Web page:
The first track of Bill Romano’s album “One Man One Guitar” beckons, “If it ain’t broke, don’t fix it” throughout the chorus.

Though it’s only a song lyric about a broken heart, that’s the way Romano approaches his music.

After playing with different bands starting in the ’70s and working as a sound engineer, Romano said he realized his sound was simple — just him and his acoustic guitar.

“Playing solo acoustic is my passion,” Romano said. “I like the acoustic guitar and the sounds that I can manipulate with the acoustic guitar with no effects, just you, and guitar and hand.”

Influenced by Willie Nelson, James Taylor and Jim Croce, Romano’s music hails from a different era as his crooning voice contrasts the smooth finger-picking guitar melodies.

When he played with bands, Romano said there were little-to-no opportunities to play finger-style guitar, so he learned to play bass. Romano is still a bass player with the 484 South Band, playing Southern rock and country for some weekend gigs, but his devotion remains with the acoustic guitar.

“I’m more comfortable connecting with the crowd in that setting … just me and my guitar,” Romano said.

An electrician for the state during the day and musician by night, Romano also dabbles in sound engineering at the Red Dragon Listening Room and other locations when he has the chance but maintains he always wants to get back to the music.

He didn’t set out to sell records or even to play high-profile gigs when he first branched out with the acoustic guitar, Romano said. Simply put, like his personality and music, Romano just wanted to play.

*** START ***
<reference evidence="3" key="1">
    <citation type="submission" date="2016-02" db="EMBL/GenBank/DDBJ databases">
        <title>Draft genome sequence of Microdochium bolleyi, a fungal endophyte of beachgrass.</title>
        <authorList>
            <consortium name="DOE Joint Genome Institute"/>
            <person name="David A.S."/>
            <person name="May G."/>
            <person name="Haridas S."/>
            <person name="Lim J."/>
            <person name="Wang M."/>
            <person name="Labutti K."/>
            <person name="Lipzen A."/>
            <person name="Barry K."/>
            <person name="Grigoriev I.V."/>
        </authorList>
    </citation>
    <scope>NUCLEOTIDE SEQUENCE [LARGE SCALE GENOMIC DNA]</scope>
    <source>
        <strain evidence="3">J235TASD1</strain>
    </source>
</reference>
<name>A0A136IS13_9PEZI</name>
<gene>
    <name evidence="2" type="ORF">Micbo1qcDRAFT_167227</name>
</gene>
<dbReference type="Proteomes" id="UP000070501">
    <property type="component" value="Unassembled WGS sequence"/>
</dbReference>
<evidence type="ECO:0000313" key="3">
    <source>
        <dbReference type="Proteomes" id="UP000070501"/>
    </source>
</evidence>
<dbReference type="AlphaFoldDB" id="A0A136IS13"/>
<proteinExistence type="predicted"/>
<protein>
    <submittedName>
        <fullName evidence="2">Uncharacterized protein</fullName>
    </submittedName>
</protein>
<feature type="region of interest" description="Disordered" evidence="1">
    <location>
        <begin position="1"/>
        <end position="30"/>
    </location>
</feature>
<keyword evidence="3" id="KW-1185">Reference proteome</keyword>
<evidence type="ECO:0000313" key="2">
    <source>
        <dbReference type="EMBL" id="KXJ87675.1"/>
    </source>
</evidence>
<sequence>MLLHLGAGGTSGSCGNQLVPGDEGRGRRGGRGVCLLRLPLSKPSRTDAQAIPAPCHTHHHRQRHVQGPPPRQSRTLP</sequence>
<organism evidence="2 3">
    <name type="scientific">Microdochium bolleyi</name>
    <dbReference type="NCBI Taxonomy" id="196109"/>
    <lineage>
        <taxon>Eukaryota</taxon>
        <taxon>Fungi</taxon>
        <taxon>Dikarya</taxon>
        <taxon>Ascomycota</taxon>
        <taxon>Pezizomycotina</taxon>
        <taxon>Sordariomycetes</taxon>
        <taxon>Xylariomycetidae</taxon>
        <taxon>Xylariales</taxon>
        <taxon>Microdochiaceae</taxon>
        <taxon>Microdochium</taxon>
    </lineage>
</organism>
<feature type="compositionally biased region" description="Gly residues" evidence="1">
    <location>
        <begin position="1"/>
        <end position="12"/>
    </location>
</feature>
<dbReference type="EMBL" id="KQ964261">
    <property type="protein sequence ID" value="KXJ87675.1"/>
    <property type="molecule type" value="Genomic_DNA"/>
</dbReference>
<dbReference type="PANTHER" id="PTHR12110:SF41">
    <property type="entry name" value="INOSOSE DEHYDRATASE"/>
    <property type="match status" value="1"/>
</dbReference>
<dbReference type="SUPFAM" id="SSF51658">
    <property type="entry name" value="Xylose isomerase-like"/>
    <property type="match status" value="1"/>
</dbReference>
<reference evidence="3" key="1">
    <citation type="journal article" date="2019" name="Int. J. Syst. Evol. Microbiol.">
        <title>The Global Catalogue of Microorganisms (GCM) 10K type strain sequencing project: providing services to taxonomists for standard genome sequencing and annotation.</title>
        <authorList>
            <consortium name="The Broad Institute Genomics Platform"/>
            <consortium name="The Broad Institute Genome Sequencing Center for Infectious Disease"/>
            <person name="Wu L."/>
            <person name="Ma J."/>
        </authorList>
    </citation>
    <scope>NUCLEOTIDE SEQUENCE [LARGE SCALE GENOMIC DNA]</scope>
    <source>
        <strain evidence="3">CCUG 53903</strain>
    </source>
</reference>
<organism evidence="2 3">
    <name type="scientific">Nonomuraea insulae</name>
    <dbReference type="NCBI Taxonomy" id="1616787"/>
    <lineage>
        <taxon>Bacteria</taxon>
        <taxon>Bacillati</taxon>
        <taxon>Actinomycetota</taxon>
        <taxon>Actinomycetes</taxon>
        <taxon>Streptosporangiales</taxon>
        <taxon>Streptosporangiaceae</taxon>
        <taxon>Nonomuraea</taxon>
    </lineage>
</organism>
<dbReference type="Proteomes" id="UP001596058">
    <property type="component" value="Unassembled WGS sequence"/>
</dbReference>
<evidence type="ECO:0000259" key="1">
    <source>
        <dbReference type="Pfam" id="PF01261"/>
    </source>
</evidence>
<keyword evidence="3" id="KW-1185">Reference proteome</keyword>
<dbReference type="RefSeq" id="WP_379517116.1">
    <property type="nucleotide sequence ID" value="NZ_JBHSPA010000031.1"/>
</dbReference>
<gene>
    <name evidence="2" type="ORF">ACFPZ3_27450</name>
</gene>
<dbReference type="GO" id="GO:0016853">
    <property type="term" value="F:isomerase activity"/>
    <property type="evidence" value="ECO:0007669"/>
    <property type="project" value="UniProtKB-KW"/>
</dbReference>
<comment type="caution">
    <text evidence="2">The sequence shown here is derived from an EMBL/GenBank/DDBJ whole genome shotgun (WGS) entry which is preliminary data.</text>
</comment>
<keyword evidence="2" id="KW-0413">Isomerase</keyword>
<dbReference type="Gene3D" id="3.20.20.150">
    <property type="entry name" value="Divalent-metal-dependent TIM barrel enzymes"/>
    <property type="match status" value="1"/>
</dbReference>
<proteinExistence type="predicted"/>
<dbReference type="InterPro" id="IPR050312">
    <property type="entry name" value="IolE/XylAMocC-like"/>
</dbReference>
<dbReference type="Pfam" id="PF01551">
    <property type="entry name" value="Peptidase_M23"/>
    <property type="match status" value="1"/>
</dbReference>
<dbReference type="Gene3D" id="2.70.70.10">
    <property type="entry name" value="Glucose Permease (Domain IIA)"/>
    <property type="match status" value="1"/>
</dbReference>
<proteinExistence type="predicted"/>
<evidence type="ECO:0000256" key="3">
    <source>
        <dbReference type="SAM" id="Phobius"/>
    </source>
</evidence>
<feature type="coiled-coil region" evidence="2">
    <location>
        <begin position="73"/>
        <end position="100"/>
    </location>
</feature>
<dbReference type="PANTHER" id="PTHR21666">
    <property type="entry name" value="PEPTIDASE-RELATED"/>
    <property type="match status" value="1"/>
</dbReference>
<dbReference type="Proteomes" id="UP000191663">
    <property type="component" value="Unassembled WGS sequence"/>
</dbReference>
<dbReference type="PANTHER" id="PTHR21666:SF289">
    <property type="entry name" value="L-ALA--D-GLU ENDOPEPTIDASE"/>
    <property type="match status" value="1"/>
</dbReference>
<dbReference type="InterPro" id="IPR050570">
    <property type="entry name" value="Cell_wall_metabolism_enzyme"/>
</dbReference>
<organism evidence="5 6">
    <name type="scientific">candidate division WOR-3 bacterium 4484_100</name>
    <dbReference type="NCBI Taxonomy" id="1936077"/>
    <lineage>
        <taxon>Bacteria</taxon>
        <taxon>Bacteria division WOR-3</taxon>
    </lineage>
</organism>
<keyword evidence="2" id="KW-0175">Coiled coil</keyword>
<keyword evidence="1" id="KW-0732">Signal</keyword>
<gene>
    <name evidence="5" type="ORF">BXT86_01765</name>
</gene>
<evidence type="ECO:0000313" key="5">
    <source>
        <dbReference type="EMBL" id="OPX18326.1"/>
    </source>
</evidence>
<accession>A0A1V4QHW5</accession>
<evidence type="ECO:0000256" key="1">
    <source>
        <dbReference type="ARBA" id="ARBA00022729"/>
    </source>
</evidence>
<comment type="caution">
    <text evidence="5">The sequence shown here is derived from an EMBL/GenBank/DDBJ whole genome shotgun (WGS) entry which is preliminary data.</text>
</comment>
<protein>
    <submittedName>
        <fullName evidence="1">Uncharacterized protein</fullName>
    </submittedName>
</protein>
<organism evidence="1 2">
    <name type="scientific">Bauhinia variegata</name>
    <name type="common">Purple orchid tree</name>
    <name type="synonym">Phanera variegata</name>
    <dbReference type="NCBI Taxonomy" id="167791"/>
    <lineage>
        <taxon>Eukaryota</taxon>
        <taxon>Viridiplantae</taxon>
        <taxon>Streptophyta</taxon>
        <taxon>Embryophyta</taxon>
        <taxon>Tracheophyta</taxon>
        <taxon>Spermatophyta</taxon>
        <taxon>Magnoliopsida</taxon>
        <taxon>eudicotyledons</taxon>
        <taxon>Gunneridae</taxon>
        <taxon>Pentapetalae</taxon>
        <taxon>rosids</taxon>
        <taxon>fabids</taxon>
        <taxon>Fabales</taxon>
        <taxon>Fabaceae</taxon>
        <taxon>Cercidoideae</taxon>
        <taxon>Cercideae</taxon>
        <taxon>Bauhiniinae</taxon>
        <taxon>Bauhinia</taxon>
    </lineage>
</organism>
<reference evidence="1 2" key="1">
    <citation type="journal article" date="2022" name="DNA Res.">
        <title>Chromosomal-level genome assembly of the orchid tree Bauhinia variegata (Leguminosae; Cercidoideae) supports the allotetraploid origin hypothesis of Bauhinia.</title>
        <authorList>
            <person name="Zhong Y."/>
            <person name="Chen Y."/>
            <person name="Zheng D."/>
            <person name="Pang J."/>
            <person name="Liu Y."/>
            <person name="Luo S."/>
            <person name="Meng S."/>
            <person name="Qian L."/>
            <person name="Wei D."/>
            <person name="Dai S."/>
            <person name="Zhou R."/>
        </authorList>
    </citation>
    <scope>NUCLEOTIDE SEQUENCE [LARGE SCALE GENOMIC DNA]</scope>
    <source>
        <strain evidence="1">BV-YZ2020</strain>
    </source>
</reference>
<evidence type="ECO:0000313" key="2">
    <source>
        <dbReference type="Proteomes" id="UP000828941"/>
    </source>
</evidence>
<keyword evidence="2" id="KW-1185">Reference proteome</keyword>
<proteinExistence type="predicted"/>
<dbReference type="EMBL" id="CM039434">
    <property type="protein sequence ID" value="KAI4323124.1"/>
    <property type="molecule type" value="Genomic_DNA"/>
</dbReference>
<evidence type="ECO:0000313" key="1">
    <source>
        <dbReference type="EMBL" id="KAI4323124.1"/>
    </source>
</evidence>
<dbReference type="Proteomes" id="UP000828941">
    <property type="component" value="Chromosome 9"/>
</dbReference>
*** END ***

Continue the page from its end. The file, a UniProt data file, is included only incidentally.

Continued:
One of his first gigs once he went solo was playing in retirement homes to polish his craft.

“It started out just to brush up,” Romano said. “But you’re playing to such an appreciative crowd that’s what keeps me back going to play for them.”

Though the retirement homes are still a standing gig, Romano branched out playing in several songwriter showcases around Baton Rouge. And with more gigs came a demand for CDs.

Romano said it was never an original goal to record an album, but when people would ask if he had a CD after a show Romano said he wanted something to give them.

“I wanted my first one to be representative of what I actually perform. This is what you’re going to hear me do tonight,” Romano said. “I needed a CD to promote what I do.”

His first record is a mix of his simple personality, passionate guitar playing and life experience, playing about everything from once being kicked out of a band to his connection with God.

Though this album was well-received, Romano said, he may revisit some songs on his first album and record them differently, adding more instruments.

He said he’ll spend most of 2016 playing gigs but also finding time to write new music for his second album, which will be released in early 2017.

As for the performances, one can only guess they’ll remain constant — a man and guitar.